The first candidate to announce he will stand for the FIFA presidency next year has admitted he would struggle to beat Sepp Blatter if he decides to seek a fifth term in office.
Jerome Champagne, a French ex-diplomat who is a former advisor of Blatter's, refused to say whether he would stand against his old boss and conceded he would probably lose if he did so.
Champagne's admission prompted speculation over the reasons for announcing his candidacy, but he insisted he is not a stalking horse to deter other potential opponents to 77-year-old Blatter, who has been FIFA president since 1998.
Asked if he could beat Blatter, Champagne replied: "No I don't think so, he's someone of relevance."
Champagne also insisted he was not standing as a decoy to put off other challengers and leave the field free for Blatter.
He added: "I don't know whether Mr Blatter will run or not. Of course as matter of politeness I informed him what I was planning to do.
"I don't know what he will do. Some people say I am manipulated by him but I tell you no - I stand because I believe in what I saying."
Champagne, however, said he believed he could beat Michel Platini, the UEFA president who is regarded as the most likely successor to Blatter.
Champagne's manifesto would be revolutionary on the field at least - he is standing on a platform of quotas to restrict the numbers of foreign players, bringing technology into the game for decisions such as offsides and penalties, as well as introducing the 10-yard rule to punish dissent and sin-bins.
His ideas for changes to FIFA's organisation would see much more power concentrated in the hands of the president, with the winning candidate able to appoint his own board of directors rather than answer to the executive committee.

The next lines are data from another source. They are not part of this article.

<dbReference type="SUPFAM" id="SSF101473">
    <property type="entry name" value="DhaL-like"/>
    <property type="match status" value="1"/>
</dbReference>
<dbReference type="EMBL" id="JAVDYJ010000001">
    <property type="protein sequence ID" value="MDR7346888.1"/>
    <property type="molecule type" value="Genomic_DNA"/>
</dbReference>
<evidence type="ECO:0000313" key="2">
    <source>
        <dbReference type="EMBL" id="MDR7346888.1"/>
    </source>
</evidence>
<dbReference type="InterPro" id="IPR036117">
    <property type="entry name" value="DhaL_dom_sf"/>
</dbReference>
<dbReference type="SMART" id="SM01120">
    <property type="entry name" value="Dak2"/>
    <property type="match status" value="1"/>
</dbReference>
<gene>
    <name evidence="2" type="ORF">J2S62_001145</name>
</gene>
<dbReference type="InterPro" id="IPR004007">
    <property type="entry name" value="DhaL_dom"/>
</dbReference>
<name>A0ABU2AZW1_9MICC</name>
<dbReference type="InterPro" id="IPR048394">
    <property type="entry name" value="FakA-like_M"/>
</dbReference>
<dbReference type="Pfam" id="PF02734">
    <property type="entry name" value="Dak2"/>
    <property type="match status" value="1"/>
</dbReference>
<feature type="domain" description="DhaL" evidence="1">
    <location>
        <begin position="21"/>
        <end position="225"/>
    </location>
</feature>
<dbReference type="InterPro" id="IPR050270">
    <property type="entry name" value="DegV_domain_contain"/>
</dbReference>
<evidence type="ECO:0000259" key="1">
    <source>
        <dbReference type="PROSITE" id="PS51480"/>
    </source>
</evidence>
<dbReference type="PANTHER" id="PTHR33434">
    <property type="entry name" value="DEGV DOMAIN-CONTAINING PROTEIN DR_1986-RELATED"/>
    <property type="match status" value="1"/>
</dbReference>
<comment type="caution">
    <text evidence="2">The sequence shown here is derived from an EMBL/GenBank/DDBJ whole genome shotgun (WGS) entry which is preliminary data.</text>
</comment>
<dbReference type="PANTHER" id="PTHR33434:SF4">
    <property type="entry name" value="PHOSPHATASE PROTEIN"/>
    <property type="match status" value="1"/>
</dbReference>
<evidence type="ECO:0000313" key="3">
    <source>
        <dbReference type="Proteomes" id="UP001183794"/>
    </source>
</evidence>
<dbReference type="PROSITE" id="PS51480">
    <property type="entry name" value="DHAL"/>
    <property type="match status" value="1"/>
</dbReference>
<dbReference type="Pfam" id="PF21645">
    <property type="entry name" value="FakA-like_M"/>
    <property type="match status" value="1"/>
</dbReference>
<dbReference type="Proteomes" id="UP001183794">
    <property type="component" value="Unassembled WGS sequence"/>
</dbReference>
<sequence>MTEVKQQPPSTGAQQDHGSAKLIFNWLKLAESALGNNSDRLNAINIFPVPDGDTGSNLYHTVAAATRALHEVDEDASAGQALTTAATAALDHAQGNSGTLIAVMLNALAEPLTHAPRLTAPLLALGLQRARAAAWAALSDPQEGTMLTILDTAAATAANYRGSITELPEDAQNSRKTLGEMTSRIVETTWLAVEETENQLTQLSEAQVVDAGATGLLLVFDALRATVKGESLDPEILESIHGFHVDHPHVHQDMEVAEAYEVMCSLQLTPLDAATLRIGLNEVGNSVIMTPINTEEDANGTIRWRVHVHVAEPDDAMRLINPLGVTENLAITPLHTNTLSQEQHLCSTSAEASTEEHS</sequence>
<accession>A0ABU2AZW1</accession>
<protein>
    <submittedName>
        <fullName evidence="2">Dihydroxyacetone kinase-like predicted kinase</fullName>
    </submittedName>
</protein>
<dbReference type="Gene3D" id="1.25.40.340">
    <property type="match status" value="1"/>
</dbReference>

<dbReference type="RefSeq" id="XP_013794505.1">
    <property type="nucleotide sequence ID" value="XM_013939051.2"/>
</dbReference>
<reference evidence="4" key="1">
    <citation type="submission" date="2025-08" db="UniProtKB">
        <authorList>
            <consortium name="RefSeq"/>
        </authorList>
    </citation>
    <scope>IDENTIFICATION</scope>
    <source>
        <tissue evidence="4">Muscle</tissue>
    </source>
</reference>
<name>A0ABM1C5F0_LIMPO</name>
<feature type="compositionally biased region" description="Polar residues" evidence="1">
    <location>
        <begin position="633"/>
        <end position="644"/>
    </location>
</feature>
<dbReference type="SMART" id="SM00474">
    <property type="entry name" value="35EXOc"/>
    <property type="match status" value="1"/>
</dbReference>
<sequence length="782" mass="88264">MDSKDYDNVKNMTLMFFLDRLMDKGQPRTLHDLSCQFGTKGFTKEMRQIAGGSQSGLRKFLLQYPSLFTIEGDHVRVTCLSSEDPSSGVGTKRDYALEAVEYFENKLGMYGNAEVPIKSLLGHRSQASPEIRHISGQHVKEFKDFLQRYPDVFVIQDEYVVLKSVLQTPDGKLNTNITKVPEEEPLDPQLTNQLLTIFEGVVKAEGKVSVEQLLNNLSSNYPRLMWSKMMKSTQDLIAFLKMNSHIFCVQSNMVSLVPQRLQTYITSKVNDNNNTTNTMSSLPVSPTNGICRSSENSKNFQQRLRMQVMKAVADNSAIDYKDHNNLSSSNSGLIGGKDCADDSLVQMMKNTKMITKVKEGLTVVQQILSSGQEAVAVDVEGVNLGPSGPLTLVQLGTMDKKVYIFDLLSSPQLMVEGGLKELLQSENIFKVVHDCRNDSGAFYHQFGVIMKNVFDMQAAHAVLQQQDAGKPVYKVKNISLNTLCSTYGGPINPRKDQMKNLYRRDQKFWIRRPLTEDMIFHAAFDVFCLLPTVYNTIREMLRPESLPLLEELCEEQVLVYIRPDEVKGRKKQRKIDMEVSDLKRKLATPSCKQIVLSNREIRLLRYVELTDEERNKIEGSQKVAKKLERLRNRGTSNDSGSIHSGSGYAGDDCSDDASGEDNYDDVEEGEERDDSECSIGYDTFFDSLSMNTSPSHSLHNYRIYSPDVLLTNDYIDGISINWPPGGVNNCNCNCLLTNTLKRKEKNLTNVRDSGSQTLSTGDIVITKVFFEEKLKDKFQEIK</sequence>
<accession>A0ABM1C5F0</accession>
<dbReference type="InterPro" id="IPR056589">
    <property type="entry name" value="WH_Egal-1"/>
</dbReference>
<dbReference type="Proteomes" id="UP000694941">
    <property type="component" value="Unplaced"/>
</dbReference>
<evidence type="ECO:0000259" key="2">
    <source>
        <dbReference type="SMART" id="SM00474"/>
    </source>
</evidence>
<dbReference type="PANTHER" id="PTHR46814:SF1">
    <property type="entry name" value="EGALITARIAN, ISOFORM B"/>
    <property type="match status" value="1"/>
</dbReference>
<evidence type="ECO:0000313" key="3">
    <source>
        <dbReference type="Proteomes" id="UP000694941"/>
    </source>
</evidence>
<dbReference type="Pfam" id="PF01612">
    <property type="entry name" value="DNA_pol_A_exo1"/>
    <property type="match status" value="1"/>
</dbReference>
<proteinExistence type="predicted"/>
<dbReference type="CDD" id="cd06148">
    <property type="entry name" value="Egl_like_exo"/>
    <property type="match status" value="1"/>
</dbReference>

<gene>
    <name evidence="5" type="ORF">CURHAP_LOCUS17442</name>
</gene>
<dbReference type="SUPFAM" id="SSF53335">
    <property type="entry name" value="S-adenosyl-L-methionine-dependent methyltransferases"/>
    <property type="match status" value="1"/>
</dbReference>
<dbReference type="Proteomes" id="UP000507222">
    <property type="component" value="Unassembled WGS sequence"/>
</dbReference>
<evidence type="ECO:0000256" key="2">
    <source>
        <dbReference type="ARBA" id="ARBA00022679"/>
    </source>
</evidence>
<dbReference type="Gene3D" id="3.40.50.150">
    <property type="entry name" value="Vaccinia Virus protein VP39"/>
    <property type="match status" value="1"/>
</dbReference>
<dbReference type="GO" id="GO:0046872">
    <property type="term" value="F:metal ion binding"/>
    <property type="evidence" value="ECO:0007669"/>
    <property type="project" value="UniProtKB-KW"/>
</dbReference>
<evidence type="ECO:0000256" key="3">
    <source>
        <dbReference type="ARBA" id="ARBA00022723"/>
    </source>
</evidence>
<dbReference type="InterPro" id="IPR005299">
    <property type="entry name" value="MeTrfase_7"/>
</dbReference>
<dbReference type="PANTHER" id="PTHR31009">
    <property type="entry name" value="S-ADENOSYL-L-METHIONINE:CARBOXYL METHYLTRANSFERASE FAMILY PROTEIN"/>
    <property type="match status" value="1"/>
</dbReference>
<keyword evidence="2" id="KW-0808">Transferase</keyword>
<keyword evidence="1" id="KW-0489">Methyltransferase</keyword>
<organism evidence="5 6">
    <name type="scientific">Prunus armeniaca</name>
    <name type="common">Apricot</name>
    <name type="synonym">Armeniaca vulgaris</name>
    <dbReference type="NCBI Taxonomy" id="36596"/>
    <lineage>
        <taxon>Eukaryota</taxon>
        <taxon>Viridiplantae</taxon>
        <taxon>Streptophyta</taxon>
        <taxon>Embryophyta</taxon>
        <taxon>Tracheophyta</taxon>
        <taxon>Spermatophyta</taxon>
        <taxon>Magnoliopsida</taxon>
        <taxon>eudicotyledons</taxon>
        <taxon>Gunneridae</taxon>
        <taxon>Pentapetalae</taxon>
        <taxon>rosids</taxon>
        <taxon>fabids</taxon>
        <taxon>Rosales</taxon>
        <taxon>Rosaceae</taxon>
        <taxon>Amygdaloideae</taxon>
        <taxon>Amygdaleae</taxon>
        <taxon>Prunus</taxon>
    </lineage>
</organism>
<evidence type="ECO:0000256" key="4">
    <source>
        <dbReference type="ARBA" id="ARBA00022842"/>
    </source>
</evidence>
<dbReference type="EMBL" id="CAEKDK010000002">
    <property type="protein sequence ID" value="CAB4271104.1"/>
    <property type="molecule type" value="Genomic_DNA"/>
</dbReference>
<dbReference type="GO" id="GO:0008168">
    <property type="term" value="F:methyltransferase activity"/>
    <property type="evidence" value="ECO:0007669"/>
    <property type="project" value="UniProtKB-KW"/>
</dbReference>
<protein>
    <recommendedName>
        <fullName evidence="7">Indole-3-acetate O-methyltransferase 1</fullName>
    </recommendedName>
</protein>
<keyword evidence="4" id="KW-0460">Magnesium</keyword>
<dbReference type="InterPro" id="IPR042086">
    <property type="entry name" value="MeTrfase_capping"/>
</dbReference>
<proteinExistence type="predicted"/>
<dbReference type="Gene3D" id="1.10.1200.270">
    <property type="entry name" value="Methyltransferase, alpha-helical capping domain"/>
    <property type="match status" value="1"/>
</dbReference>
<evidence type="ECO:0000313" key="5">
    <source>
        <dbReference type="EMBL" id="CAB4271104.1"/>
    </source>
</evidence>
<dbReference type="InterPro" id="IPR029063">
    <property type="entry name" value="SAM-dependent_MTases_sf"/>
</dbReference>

Blatter said he will not decide whether to run for a fifth term until just before the FIFA Congress in June, but has insisted he "does not feel tired".
Champagne launched his campaign at London's Grand Connaught Rooms, the site where football's rules were first codified 150 years ago. He also showed a video message of support from Brazil's legendary former player Pele.
The Frenchman added: "We need a different FIFA, more democratic, more respected, which behaves better and which does more."
He said he backed those national associations such as the FA who feared that too many foreign players were affecting the fortunes of the national team, and would look to restrict those numbers.
He added: "The number of domestic players in the top league here is down to 32 per cent today and I totally support [FA chairman] Greg Dyke when he said 'I am not afraid of the word quota'."
In spelling out his concerns over the concentration of wealth among the top clubs, Champagne highlighted France where Paris St Germain and Monaco both have hugely-wealthy owners, and Spain where Real Madrid and Barcelona have dominated their league due to being able to sell their own TV rights.
He praised the Premier League for remaining competitive due to the way it distributes its money to the 20 member clubs, saying: "The Premier League's distribution of money is essentially a communist system and we need to do that more."
He did question how much benefit there was for football in a small country such as Myanmar "spending 50million US dollars" on Premier League TV rights.
Champagne spent 11 years working for FIFA, including three as deputy secretary general, after being part of the organising committee for the 1998 World Cup in his native France.
He was at one time extremely close to Blatter and help run his campaign during the bitter 2002 election victory over African football leader Issa Hayatou.
After being overlooked for the position as secretary general he became director of international relations and left the governing body in 2010.